What is Chocolate?
Chocolate is a food made from roasted and ground cacao beans. This food can be found in the forms of liquid, paste, or solid bars or blocks. Chocolate can be consumed on its own but is often mixed with other ingredients such as candies, nuts, and dried fruits.
- Although it is also a popular ingredient used to flavor both sweet and savory dishes, including anything from baked goods to fresh fruits to spicy sauces.
- Switzerland is the highest consumer of chocolate in the world with the average Swiss person eating approximately 1 medium-sized bar of this sweet every day.
The top 10 most popular brands in the world are:
- Ferrero Rocher
- Domingo Ghirardelli
Origin of chocolate
This food dates back centuries to around 1500 BC when the Olmec people were consuming chocolate as a ceremonial drink. This ancient civilization passed their knowledge of cacao onto the Mayans who consumed, celebrated, and used it for important transactions. The word originates from the Mayan word “xocolatl” which means “bitter water” and referred to the thick, foamy beverage made from cacao. This food remained incredibly important in Mesoamerica and by the 15th century, the Aztecs were using it as a currency. Spanish colonizers who later came to the area would be greeted with this drink and take it back with them to Europe in the 16th century.
This beverage became so popular that it was even fashionable in the Spanish court and commonly used as medicine. However, its bitter taste led many to experiment with it and in 1828 a Dutch scientist discovered how to make chocolate powder. This would pave the way for the invention of the first chocolate bar in 1847, after which European companies such as Cadbury and Nestle would begin to spring up. However, the majority of the world’s cocoa beans are grown in the Ivory Coast, Ghana, Ecuador, Cameroon, and Nigeria. Today, this sweet remains a worldwide sensation that is enjoyed in various forms and flavors.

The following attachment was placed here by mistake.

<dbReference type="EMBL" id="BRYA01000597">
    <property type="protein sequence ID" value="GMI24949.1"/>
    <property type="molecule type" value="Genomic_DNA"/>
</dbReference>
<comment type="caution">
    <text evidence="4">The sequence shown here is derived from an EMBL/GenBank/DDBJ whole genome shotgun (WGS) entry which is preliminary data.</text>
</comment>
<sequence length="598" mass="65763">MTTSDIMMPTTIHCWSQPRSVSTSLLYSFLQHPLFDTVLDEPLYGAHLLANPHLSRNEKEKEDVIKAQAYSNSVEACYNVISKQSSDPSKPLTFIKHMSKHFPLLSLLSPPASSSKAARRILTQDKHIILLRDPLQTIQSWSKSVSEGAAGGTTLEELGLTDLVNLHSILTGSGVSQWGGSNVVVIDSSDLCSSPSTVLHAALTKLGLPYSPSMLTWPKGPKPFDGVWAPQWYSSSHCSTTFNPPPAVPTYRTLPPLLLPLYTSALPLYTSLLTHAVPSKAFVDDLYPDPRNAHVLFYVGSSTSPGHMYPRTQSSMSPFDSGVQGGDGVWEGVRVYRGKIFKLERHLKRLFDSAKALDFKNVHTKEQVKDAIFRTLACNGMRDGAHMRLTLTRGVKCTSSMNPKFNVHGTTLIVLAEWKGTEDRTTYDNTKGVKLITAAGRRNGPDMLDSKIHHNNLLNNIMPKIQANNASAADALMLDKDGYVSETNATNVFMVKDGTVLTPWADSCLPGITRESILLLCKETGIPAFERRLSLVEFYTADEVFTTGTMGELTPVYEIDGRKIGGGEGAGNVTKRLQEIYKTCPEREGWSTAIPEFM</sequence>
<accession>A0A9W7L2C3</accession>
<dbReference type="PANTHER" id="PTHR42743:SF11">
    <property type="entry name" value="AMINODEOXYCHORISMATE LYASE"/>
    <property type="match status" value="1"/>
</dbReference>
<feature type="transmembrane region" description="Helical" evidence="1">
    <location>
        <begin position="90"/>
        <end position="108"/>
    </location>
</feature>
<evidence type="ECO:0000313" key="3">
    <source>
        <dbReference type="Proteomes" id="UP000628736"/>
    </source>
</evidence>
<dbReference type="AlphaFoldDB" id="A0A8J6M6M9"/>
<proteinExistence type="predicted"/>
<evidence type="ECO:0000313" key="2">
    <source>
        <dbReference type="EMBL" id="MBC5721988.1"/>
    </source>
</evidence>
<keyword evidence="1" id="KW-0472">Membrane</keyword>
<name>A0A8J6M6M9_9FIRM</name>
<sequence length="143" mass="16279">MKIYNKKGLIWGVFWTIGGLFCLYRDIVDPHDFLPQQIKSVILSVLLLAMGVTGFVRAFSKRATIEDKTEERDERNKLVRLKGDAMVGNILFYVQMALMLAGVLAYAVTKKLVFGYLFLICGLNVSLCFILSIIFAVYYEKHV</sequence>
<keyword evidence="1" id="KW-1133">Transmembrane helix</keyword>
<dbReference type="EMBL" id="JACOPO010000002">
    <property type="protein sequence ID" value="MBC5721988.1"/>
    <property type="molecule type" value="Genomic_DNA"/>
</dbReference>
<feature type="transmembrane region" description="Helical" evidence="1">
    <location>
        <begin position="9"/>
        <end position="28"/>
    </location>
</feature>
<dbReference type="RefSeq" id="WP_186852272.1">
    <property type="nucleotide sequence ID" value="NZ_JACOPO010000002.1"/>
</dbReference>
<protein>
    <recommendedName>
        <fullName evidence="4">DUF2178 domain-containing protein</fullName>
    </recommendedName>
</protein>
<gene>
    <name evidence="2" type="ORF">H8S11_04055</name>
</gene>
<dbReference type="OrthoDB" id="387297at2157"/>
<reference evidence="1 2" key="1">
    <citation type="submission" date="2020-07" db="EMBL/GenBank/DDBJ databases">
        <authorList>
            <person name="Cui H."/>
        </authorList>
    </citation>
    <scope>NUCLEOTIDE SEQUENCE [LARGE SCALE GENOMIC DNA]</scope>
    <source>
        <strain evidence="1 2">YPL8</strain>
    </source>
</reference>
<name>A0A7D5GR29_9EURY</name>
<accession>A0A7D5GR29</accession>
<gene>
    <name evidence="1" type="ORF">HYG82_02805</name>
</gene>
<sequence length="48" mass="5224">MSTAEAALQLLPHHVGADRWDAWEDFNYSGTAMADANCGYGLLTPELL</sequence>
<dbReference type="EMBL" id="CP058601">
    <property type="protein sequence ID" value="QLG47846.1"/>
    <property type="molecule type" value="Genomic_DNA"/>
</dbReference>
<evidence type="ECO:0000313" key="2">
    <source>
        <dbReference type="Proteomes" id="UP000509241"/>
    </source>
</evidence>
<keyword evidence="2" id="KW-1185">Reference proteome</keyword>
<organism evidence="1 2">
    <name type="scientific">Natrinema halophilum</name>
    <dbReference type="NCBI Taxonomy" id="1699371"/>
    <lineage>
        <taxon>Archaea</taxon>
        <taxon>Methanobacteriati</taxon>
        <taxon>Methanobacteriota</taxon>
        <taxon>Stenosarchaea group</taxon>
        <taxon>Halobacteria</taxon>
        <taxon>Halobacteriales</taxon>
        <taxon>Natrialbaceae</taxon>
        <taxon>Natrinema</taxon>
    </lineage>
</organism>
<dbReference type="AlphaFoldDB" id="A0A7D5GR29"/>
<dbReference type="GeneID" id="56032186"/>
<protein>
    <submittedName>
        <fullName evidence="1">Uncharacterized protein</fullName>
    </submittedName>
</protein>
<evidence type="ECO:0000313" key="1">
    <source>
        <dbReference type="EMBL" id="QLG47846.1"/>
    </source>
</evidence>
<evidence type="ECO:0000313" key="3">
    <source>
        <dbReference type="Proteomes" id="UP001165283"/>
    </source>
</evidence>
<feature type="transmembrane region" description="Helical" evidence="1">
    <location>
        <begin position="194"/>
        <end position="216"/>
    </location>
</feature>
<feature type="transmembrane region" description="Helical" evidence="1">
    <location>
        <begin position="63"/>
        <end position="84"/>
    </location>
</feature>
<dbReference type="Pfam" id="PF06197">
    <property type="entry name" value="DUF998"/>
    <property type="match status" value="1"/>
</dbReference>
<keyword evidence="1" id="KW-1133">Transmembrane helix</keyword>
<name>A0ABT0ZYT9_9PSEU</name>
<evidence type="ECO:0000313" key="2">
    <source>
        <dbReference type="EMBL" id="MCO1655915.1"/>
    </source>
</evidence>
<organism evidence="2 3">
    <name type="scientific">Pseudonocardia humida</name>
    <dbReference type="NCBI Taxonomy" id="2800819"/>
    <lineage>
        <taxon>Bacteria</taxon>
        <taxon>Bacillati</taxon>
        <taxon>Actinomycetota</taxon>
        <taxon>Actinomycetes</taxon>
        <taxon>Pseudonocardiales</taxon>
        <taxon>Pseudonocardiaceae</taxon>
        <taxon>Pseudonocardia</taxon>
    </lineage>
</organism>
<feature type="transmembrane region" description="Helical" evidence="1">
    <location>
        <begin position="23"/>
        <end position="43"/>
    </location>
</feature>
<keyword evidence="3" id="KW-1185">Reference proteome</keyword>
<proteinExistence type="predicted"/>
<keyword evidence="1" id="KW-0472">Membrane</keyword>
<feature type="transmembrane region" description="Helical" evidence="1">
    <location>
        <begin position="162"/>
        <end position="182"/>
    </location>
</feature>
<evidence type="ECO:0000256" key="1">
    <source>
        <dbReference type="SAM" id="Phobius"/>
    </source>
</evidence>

This sweet is a versatile ingredient that can be combined with just about anything to make a delectable dish. Some common ways to use this food include cakes, cookies, muffins, sweetbreads, pies, pancakes, and many other baked goods. When melted, this sweet can be used for dipping, topping, or to craft a variety of candies or candy bars. Not to mention, it’s very popular in cocktails or liqueur such as crème de cacao. Additionally, this food can be used in savory dishes, for instance, chili or mole.
The nutritional value of this food depends on the variety and manufacturer. One ounce of milk chocolate may contain:
While it is less popular, dark chocolate is considered the healthiest variety of this food as it contains fewer added sugars. It also contains plenty of antioxidants and may provide health benefits, such as decreasing blood pressure, reducing bad cholesterol, providing anti-inflammatory effects, minimizing insulin resistance, and improving brain function. Nonetheless, there are some risks associated with consuming dark varieties of this food, which stem from the flavanols present in cocoa solids, as well as the higher levels of fat it contains.